As I moved down the road, I began to pay attention to the beautiful world around me and felt deeply thankful for our little place in the country. I began to enjoy the fresh air and blue sky and even the movement of my legs, which had loosened considerably.

Much as I'm not ready for summer to end, I couldn't help but notice the unmistakable signs that fall is approaching. The meadow grass is no longer a lush green, or even a gentle yellow, waving about in the breeze, but it has come together in dry, straggly, mustard-golden clumps, tangled and jerking in the wind. The morning air has a hint of that crisp autumnal edge to it, even when it is summery warm outside. Light is shifting in the sky, moving south, appearing later in the morning, disappearing earlier in the evening. The shorter days and longer cold nights mean the air in the house stays chillier in the mornings, so my thoughts turn toward the wood stove and the wood that needs to be stacked in the barn for winter. The squirrels seem extra busy-busy this year, rushing here and there to who knows where. And I can't forget the way-too-early appearance of that v-formation of geese I saw and heard flying overhead awhile back. Seasons are beginning to shift for sure.

Walking along and looking around, I began to get a quiet sense of God's power, love, goodness, and care for detail. The thought that the Creator of all of this cares for me, makes the niggly, pestery things of my life suddenly seem much smaller, much more in the hands of One who is able.

Now this is a good reason to take my daily walk.

I was struck by this shift in my perspective the other night, too, when I took the dog outside for the last time before going to bed. It was late, so it was completely dark. I walked with the dog across the road, and while I was waiting, I looked up at the sky. It was so completely black and lit with stars that it caught my breath. It was just incredibly lovely. I took the dog back into the house, turned out all of the inside lights so they wouldn't brighten the outside, and grabbed a quilt to wrap around myself. I stepped outside, pulled a deck chair into the middle of the yard, and sat down to stare up at the night sky.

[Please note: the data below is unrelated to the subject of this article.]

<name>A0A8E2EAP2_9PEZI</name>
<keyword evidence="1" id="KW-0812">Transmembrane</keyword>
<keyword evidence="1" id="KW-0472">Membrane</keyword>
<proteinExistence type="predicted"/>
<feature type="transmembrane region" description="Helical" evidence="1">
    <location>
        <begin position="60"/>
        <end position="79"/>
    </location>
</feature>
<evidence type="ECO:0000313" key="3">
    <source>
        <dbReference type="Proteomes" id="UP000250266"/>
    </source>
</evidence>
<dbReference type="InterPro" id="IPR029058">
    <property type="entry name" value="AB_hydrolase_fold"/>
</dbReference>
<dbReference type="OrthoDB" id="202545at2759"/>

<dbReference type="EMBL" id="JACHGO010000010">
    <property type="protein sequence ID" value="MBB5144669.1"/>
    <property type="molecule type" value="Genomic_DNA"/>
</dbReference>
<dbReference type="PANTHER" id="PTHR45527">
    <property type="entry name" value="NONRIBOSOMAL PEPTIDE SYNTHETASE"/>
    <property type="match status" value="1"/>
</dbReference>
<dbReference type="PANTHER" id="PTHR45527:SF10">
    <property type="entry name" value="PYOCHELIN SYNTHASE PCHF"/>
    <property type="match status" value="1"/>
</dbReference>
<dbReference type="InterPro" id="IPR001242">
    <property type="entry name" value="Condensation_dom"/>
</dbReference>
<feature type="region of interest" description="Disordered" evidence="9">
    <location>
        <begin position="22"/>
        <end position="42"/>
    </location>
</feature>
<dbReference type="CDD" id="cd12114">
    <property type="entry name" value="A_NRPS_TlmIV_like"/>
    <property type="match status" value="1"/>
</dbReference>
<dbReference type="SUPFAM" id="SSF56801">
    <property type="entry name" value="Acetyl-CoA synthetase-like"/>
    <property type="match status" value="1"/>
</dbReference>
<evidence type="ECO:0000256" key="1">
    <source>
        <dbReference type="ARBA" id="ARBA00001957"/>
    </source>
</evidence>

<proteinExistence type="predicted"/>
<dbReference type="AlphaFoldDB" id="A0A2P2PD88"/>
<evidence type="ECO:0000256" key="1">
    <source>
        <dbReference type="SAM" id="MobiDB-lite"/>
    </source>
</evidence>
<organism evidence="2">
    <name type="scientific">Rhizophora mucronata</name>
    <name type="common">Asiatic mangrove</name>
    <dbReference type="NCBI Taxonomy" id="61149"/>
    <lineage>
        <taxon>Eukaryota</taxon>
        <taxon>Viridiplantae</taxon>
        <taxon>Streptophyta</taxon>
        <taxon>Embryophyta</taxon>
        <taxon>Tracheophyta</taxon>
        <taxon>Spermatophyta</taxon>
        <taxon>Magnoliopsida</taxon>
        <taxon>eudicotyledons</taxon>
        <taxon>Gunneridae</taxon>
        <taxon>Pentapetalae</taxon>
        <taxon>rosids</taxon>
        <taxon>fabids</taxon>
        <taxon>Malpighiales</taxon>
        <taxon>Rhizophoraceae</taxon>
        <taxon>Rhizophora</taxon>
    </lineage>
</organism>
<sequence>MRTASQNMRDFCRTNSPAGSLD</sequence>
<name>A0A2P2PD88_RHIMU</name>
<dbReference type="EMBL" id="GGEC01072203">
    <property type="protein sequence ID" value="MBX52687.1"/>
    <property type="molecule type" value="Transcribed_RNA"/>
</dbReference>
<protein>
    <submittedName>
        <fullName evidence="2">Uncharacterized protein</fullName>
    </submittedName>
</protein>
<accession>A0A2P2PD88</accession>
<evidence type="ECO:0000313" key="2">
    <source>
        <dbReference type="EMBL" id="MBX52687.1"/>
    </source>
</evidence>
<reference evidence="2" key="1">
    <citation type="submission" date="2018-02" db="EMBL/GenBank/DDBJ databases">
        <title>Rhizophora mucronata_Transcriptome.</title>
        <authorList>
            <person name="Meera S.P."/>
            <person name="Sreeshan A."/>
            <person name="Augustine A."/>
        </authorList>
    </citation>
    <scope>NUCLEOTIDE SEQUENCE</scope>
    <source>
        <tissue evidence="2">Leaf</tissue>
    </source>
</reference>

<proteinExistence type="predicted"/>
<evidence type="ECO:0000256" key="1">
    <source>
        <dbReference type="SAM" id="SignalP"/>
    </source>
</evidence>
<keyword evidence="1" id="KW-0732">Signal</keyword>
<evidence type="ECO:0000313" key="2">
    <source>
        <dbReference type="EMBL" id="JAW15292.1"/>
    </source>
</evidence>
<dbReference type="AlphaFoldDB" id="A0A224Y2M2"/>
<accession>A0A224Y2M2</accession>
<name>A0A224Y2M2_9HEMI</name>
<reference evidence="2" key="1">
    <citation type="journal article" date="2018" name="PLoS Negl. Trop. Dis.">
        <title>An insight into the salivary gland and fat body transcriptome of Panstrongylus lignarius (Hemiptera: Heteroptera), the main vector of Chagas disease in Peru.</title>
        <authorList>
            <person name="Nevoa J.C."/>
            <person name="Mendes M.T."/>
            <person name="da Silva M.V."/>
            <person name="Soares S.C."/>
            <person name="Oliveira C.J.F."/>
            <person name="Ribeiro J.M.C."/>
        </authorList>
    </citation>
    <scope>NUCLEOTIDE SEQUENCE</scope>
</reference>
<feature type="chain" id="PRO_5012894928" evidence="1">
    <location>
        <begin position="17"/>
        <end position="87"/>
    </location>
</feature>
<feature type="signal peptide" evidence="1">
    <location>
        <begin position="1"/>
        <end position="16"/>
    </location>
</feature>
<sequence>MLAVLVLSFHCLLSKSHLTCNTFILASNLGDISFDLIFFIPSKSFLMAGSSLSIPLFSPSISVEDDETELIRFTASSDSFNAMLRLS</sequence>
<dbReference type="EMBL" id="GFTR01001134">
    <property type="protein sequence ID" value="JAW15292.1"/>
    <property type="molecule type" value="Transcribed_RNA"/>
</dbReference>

As I sat, the stars grew brighter. I have been a night sky-watcher for many, many years, and this was as clear and vivid and impressive as it gets. The Milky Way stretched in a band from north to south (Laura A, you should have been here sky-watching on this night!). The Perseid showers aren't as active as they were earlier in the month, but I still saw quite a few meteors. Even better, I saw a fireball!

I sat outside for a long time that night, not wanting to go back into the house.

"For since the creation of the world God's invisible qualities-- his eternal power and divine nature-- have been clearly seen, being understood from what has been made, so that men are without excuse."
~Romans 1:20

When we do see God in what He has made, vision, trust, and faith expand. So, if it takes something as silly as a thank you from an author to her dog in a favorite book to get me past my excuses and out the door for a refreshing Sunday walk, well then, I'll take that as a very good thing.